Bobbie, here's one from T
Dan, once you get a $1000 saved in your account (taxable or ROTH) you can invest in one of Vanguard's target date funds. Most of heir other funds have at least $3K minimums.
Phil, HSA accounts will differ as much as brokerage accounts differ. Some are open platform and others have a limited selection of investments. Some offer bank savings options and others do not. I personally use HSA Bank which has an investment option with TD Ameritrade. I keep half of my money in the banks savings account and the other half in the investment account.
Alright Matt, here's one final question for you.
From International School
NO, an inherited IRA must be taken out annually over your beneficiaries lifetime and that applies to an inherited 401(k) which would be rolled over at your death. It can be withdrawn all at once, but the minimum according to IRS tables must be withdrawn annuallyThis is a relatively new expanded rule for non spouse beneficiaries that was passed in 2007.
Debbie, time for one more?
all the time in the world
International School, I'm not sure what you mean by avoiding the penalty. The one situation that I can think of would be if you've had a Roth IRA opened for more than 5 years but there are complications to this scenario as well. Do you have any more info for me? A 10% penalty is a pretty big hit and I would guess you could get a loan for less than this amount.
Great! Here's one from Dylan
Signing off...I look forward to the next one!
Thanks for joining us, Matt! See you next time
Dylan, it is true that many American's are drowning in debt. I would not use any retirement resources for debt payments. The school loans are being paid monthly I assume? The credit card debt is what you need to tackle first. Make a list of your credit cards, interest charged and balance. Pay the highest credit card in terms of interest rates in the most aggressive way you can afford. Do not close any of the cards when they are paid off, it may lower your credit score. I also would consider putting off buying a house as you will need to save more for that purpose. Really scrutinize your monthly expenses to see where you might be able to find a few bucks to use to pay more aggressively on your cards. Resist the temptation to switch cards to 0% interest, etc.
Thanks, Debbie. We'll let you finish up with this last question from Manoj.
Manoj, look back through the transcript here for an answer from Jane Clark. 9Short answer: It doesn't hurt you much if 529 is in your name.) Also look for a link I embedded to a list of assets that affect financial-aid formulas.
529 plans are the asset of the owner for financial aide calculations, so as the parent, it will have little impact.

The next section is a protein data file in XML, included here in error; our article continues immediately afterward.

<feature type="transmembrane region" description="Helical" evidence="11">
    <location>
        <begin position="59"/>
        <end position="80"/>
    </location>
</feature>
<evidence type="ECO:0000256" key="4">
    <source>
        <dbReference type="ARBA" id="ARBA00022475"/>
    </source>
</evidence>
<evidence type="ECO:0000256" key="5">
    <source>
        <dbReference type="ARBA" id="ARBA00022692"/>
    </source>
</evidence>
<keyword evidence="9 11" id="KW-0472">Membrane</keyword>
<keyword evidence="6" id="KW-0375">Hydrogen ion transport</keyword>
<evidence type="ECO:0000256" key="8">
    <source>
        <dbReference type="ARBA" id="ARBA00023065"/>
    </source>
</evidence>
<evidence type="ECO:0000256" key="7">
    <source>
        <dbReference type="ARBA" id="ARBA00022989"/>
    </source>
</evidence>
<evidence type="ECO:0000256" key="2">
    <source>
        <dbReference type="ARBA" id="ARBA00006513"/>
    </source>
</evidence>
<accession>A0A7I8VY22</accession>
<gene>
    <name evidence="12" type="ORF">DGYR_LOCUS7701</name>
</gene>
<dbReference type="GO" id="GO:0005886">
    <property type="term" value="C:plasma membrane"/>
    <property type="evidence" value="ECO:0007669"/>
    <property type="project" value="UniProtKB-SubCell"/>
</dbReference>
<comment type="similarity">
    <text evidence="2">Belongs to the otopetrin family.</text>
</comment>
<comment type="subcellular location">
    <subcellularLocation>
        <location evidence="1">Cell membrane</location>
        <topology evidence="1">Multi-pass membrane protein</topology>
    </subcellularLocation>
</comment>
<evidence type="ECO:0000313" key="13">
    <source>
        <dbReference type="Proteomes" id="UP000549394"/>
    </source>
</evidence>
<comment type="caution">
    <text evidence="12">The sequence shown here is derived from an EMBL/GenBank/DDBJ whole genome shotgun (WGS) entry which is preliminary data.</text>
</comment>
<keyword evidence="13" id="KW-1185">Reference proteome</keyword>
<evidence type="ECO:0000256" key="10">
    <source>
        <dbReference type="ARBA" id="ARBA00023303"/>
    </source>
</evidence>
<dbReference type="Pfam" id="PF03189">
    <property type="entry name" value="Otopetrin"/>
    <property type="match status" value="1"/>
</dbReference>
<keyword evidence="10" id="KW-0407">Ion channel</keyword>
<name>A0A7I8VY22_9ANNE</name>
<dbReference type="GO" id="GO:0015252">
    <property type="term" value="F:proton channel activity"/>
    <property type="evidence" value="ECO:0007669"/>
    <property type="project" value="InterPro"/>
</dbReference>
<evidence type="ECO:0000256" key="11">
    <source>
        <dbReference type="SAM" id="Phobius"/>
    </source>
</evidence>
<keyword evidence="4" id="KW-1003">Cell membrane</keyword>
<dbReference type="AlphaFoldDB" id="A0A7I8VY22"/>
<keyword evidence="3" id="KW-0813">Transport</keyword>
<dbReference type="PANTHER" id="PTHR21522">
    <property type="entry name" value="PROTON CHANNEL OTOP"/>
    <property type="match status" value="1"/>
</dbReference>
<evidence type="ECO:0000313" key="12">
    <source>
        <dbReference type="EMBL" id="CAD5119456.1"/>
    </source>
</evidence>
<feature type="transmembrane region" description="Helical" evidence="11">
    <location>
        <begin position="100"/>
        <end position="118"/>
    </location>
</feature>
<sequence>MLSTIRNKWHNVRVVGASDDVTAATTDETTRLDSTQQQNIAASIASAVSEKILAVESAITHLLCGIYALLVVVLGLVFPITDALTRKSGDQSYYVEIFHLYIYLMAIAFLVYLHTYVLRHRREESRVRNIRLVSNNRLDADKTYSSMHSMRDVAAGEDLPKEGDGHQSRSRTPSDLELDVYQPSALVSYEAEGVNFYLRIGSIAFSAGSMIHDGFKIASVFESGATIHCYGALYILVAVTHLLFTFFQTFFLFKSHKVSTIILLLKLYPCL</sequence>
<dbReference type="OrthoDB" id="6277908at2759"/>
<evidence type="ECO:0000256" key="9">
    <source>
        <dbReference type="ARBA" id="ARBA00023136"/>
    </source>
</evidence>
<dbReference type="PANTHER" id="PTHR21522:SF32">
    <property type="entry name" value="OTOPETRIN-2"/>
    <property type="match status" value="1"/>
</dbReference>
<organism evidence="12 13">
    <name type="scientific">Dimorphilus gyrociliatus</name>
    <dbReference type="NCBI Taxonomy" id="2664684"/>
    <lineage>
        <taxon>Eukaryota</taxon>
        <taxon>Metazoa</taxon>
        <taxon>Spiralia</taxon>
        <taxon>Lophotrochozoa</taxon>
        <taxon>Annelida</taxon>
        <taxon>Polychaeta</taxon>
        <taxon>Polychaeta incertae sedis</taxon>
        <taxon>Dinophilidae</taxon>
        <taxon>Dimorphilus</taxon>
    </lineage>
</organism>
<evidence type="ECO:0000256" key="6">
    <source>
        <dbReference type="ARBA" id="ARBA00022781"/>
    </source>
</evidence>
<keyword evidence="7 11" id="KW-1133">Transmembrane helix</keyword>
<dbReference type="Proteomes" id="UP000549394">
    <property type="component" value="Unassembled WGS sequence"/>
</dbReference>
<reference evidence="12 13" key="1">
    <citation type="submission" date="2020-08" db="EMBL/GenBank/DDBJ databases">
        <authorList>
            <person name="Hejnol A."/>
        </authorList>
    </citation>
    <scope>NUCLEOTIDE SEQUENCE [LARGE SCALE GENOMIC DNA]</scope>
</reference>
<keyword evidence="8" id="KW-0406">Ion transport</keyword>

Well said, Robert and Debbie :)
Alright, I think it's time to wrap up the chat and let the advisors get back to work.
Again, our sincerest apologies to all of you who did not get your questions answered. Due to the high volume, we simply couldn't get to them all.
Thanks for steering us, Amanda.
The good news is that you can join Kiplinger and NAPFA again next month, on July 19 from 1pm-3pm ET for another live chat. We'll hold onto some of these questions and will re-submit them then.
Great moderating. Wonderful participation and fun experience.
Thanks, Debbie! Wonderful advice!
We appreciate you being here and hope you'll join us again!
Thanks again, all! See you next time.
We were so pleased with the active participation in last week’s Jump-Start chat that we have invited the NAPFA planners back for another hour of live Q&A on Thursday, June 21 from 1pm-2pm. We will continue answering questions that were submitted on June 14, and will get to as many of them as possible. Tune in then.
Welcome to today’s Jump-Start Your Financial Plan live chat! We had such a large influx of questions last week, that we decided to invite the NAPFA planners back for another hour of Q&A.
Hello, I'm Bobbie Munroe CFP, a fee-only, NAPFA registered financial planner. I work from Atlanta, GA and Tallahassee, FL. I look forward to working with all of you today and I thank Kiplinger for this opportunity to serve the community.
We have three NAPFA advisors with us this afternoon: Bobbie Munroe of Fraser Financial in Atlanta, GA; Debbie Frazier of Frazier Financial Consultants in Chapel Hill, NC; and David John Marotta of Marotta Wealth Management in Charlottesville, VA. Thanks for being here, all!
We will get started with the questions that were submitted last week, and will try to get through as many of them as possible.
Bobbie, how about you take our first question from Jess K.
And David, here's one for you from Tom.
Jess, I work with a lot of younger adults as starting early is the best path to financial success. At your age, I would consider openning a ROTH IRA and funding it up to $5K per year. You can start with Vanguard as they have target date funds (a great mix of stocks--domestic and international--and fixed income). You would probably use something like the Vanguard 2055 fund....$1K minimum investment. BUT before you invest anything, you need an emergency fund. Very boring and it won't earn hardly anything in this environment. But I would love for you to have AT LEAST 3 months of living expenses saved up before you start investing.